Cutting trees with the highest value and leaving those with lower value, often diseased or malformed trees, is referred to as high grading. It is sometimes called selective logging, and confused with selection cutting, the practice of managing stands by harvesting a proportion of trees.[6]

Logging usually refers to above-ground forestry logging. Submerged forests exist on land that has been flooded by damming to create reservoirs. Such trees are logged using underwater logging or by the lowering of the reservoirs in question. Ootsa Lake and Williston Lake in British Columbia, Canada are notable examples where timber recovery has been needed to remove inundated forests.[7]

Clearcutting, or clearfelling, is a method of harvesting that removes essentially all the standing trees in a selected area. Depending on management objectives, a clearcut may or may not have reserve trees left to attain goals other than regeneration,[8] including wildlife habitat management, mitigation of potential erosion or water quality concerns. Silviculture objectives for clearcutting, (for example, healthy regeneration of new trees on the site) and a focus on forestry distinguish it from deforestation. Other methods include shelterwood cutting, group selective, single selective, seed-tree cutting, patch cut, and retention cutting.

Log transportation

Logging methods

The Washington Iron Works Skidder in Nuniong is the only one of its kind in Australia, with donkey engine, spars, and cables still rigged for work.

The above operations can be carried out by different methods, of which the following three are considered industrial methods:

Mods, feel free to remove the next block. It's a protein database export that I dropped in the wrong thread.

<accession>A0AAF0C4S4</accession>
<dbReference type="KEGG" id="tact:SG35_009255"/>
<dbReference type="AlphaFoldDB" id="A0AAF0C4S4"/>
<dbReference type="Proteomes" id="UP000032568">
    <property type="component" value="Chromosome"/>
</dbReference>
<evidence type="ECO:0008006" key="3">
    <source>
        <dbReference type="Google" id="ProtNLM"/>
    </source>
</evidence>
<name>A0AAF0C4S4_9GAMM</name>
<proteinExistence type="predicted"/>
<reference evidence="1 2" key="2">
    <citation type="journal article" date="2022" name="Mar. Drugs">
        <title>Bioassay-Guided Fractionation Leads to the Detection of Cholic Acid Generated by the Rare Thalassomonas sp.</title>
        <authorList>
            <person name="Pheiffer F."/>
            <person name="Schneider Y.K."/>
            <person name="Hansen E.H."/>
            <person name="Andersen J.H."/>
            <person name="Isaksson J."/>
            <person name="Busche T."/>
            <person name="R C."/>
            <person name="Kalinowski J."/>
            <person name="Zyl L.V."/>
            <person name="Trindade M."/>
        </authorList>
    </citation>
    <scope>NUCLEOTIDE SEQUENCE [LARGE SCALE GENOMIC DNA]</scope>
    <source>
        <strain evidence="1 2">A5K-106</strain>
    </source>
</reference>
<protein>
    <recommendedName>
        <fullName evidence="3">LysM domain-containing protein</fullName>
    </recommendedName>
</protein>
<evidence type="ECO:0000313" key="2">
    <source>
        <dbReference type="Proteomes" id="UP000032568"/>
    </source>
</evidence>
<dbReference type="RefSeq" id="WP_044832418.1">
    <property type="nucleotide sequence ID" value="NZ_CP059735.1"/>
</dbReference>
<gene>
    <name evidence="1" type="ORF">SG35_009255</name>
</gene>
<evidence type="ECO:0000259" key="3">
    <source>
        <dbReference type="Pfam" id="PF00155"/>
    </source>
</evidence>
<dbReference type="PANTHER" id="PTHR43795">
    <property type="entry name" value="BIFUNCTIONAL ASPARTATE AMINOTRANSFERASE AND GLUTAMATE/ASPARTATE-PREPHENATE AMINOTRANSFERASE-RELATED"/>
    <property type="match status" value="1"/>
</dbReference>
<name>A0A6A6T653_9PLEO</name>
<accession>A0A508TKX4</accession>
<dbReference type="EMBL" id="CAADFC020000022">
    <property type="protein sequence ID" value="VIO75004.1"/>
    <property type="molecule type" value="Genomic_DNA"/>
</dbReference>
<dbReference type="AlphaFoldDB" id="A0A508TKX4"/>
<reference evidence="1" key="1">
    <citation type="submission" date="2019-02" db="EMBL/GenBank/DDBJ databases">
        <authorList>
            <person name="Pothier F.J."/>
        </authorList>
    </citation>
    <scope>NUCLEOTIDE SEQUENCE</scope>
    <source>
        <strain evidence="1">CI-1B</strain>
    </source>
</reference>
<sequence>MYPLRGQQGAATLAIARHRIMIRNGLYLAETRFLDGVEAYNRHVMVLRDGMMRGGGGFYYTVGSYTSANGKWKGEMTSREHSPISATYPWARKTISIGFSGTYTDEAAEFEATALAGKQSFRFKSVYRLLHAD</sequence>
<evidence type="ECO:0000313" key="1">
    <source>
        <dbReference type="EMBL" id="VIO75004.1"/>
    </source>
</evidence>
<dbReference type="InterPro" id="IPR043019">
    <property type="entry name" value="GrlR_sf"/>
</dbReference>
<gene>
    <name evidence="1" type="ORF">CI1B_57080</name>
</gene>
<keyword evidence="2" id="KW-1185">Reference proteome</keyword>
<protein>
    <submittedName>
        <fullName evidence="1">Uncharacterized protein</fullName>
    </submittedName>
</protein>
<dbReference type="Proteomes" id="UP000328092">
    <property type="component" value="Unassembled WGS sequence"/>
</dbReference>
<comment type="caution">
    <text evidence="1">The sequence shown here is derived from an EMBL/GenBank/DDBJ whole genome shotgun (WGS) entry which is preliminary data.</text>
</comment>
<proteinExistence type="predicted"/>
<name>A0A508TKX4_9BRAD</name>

Tree-length logging / stem-only harvesting

Trees are felled and then delimbed and topped at the stump. The log is then transported to the landing, where it is bucked and loaded on a truck. This leaves the slash (and the nutrients it contains) in the cut area, where it must be further treated if wild land fires are of concern.

Whole-tree logging

Horse logging in Poland
Cable logging in French Alps (cable grue Larix 3T)
Hardwood logs transported down the Suriname River, Suriname, South America in 1955

Trees and plants are felled and transported to the roadside with top and limbs intact. There have been advancements to the process which now allows a logger or harvester to cut the tree down, top, and delimb a tree in the same process. This ability is due to the advancement in the style felling head that can be used. The trees are then delimbed, topped, and bucked at the landing. This method requires that slash be treated at the landing. In areas with access to cogeneration facilities, the slash can be chipped and used for the production of electricity or heat. Full-tree harvesting also refers to utilization of the entire tree including branches and tops.[9] This technique removes both nutrients and soil cover from the site and so can be harmful to the long term health of the area if no further action is taken, however, depending on the species, many of the limbs are often broken off in handling so the end result may not be as different from tree-length logging as it might seem.

Cut-to-length logging